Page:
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The Mist 

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After an eerie mist rolls into a small town, the residents must battle the mysterious mist and its threats, fighting to maintain their morality and sanity.


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1 nomination. See more awards »


Series cast summary:
Luke Cosgrove ...
 Kimi Lucero 9 episodes, 2017
Deborah Allen ...
 Maggie Pasko 9 episodes, 2017
Murlane Carew ...
 Raj Al-Fayed / ... 8 episodes, 2017
 Wes Foster 8 episodes, 2017
 Susan Parker 8 episodes, 2017
Darcy Lindzon ...
Lee J. Campbell ...
Isaac MacDougall ...
Kate MacDonald ...
Don Ritchie ...


After an eerie mist rolls into a small town, the residents must battle the mysterious mist and its threats, fighting to maintain their morality and sanity.

Plot Summary | Add Synopsis


Fear. Human. Nature. See more »


Drama | Horror | Sci-Fi


TV-14 | See all certifications »




Release Date:

22 June 2017 (USA)  »

Also Known As:

A Névoa  »

Filming Locations:


Company Credits

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Technical Specs


Sound Mix:


Aspect Ratio:

16:9 HD
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Did You Know?


Alexandra Ordolis and Lola Flanery both appear in season two of Shadowhunters, they play a mother and daughter in The Mist. See more »


Version of The Mist (2007) See more »

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User Reviews

An insipid ride into mediocrity
13 September 2017 | by See all my reviews

*Minor Spoilers Ahead*

In the age of 'hyper saturated content' -- that is, this over- mediated world in which a rush of new digital innovations have made television production infinitely easier and content much more plentiful as a result -- a television show has got to deliver the goods. Be it through hard hitting action, biting satire, or tear- jerking drama, the modern television show has to play (and play early) to specific sensitivities and sensibilities of viewers. For many content providers, this has meant hybridizing the traditional genre-pic (such as a creature feature) with upfront social themes and modern realities. And for many shows - displayed abundantly in Breaking Bad's scathing subtext about the American health care system - this synergy really works.

In the televised version of 'The Mist', there is an upfront thrust right at the start of the series, even before the action has gotten started, to infuse a series of social themes. But here, instead of coming off as genuine and additive to the story, these themes absolutely fall flat, and worse, seem seriously out of place. Perhaps the biggest reason for this is that the content's creators really don't care about any of the issues they are presenting. Unlike a series such as Black Mirror, where serious themes are presented with a certain conviction that hit viewers hard, themes presented in this series are merely thrown in as flimsy plot points, their only value being to cheaply grab the attention of viewers at various points in the series.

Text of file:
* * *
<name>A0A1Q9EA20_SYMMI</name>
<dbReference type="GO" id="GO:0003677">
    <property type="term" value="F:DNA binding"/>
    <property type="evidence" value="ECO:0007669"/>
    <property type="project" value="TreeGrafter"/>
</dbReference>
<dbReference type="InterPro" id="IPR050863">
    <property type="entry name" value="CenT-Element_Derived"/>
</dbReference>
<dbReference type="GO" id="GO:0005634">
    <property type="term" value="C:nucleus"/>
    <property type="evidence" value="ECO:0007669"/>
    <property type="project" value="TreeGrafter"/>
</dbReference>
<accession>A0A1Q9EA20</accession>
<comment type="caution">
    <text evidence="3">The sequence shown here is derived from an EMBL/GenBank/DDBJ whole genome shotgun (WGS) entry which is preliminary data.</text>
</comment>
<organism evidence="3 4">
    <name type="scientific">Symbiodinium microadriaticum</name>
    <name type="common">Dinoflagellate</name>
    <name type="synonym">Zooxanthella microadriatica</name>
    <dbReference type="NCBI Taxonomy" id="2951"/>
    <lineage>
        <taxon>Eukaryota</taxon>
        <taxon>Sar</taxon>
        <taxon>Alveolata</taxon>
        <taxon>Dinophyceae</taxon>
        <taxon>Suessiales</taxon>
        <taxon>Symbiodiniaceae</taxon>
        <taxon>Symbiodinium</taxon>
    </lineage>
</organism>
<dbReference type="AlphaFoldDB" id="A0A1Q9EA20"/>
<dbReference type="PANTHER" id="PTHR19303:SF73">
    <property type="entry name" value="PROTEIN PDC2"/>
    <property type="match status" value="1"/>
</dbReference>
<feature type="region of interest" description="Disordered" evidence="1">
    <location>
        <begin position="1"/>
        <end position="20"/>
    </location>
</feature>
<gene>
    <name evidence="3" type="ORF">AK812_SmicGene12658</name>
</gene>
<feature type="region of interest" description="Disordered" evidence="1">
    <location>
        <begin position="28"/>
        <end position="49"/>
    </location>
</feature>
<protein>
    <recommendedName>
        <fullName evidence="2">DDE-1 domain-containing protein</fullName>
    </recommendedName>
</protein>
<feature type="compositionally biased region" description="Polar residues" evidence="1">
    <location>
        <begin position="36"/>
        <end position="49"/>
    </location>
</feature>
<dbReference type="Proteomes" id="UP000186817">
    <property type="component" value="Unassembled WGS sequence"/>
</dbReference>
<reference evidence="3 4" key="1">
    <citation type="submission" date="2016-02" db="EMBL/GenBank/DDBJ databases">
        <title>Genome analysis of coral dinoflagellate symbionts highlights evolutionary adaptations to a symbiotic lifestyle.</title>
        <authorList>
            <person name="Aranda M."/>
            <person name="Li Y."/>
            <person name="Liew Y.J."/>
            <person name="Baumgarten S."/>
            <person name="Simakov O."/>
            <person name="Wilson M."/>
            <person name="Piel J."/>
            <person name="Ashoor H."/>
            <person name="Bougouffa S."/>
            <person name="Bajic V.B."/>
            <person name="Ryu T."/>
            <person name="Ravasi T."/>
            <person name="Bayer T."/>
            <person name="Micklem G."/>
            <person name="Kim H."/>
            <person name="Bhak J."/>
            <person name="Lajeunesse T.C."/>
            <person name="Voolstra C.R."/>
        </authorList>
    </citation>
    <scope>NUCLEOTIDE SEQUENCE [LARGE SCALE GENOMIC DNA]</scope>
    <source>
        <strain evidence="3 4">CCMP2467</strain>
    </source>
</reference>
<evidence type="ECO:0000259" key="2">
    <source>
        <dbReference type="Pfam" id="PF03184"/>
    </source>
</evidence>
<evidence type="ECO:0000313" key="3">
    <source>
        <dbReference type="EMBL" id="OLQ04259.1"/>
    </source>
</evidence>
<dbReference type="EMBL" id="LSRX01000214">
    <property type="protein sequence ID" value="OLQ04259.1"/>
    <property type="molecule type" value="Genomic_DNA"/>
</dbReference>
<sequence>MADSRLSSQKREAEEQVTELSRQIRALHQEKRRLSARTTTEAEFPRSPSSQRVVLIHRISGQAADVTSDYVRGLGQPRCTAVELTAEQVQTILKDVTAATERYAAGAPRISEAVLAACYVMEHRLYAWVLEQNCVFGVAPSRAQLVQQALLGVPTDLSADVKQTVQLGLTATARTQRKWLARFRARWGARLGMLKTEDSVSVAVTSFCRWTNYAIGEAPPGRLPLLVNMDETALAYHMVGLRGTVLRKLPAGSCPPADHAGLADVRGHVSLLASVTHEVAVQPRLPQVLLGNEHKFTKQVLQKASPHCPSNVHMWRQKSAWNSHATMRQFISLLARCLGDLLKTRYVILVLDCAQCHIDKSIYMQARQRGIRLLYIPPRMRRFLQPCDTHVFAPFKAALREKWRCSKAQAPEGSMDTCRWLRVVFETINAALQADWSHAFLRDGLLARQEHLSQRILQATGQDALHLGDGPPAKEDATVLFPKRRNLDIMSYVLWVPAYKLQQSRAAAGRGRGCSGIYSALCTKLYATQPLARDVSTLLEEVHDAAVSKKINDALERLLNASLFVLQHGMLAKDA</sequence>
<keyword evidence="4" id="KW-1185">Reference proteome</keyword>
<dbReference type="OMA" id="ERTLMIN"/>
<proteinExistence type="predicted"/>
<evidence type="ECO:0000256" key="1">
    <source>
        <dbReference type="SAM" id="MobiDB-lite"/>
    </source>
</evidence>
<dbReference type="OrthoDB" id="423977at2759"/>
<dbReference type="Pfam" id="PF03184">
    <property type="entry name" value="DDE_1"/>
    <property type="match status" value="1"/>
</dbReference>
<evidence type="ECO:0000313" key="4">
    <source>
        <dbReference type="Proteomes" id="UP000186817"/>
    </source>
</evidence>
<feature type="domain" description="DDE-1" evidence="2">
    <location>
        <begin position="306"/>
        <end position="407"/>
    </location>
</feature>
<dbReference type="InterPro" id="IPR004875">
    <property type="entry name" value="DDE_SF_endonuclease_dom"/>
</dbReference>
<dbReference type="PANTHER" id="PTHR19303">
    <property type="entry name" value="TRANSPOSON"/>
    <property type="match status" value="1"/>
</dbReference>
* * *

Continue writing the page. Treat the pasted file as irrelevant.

With the potential for a major expansion of the content presented in the original Stephen King story (at least beyond the limited format of the film version), a poor infusion of social themes would not normally condemn this show to the 'do not renew' column. But the series does nothing to redeem itself otherwise, as it falls off early with a combination of a weak and unlikable collection of characters, a meandering and often confusing script, uneven horror sequences, and the interweaving of backstory elements which really seem to add nothing to the story, beyond furthering the viewer's contempt for everyone involved with this production. At one point, we're treated to some nonsensical story about how everyone loved the wife of a central character, how she's now somehow hated by the whole community, how she appears to be principled and taking a stand as a married mother and a teacher -- and after all this, her dialogue reveals that if she hadn't met her current husband, she'd still be 'sleeping around and going from guy to guy'. A woman in her early forties would still be jumping into the bed of every man in town if she hadn't been married? It simply doesn't make any sense.

But perhaps one of the most reprehensible aspects of this show is its revival of the 'evil gay' character -- that long discredited (but at one time common) movie villain I certainly hoped I'd seen the last of long ago. The gay villain was at one time a stereotypical bad-guy character; effeminate, always looking to seduce straight men, and hiding his true (often murderous) intentions, the evil gay was a quick way through which weaker writers could draw a bunch of common events together in a plot by adding in a sinister presence, all the while pushing the old idea of gays as immoral and wicked. Amazingly, The Mist revives this character to the letter -- complete with his seduction of a straight man, his false emotional moments to hide his evil intent, and his ultimately violent and murderous turn.

In essence, The Mist is a failure from the start - but the show's descent down a path to mediocrity is about more than a combination of exploitative themes, poor overall production, and offensive stereotypes pulled right out of the pages of the worst old-time cinema writers. The Mist fails because it absolutely can't get itself together long enough to deliver any serious goods -- and in this hyper-content era, especially drawing from the work of an acclaimed author as well as a well received film -- this series is simply not good enough that anyone should consider watching. Skip this one and watch the film version instead.

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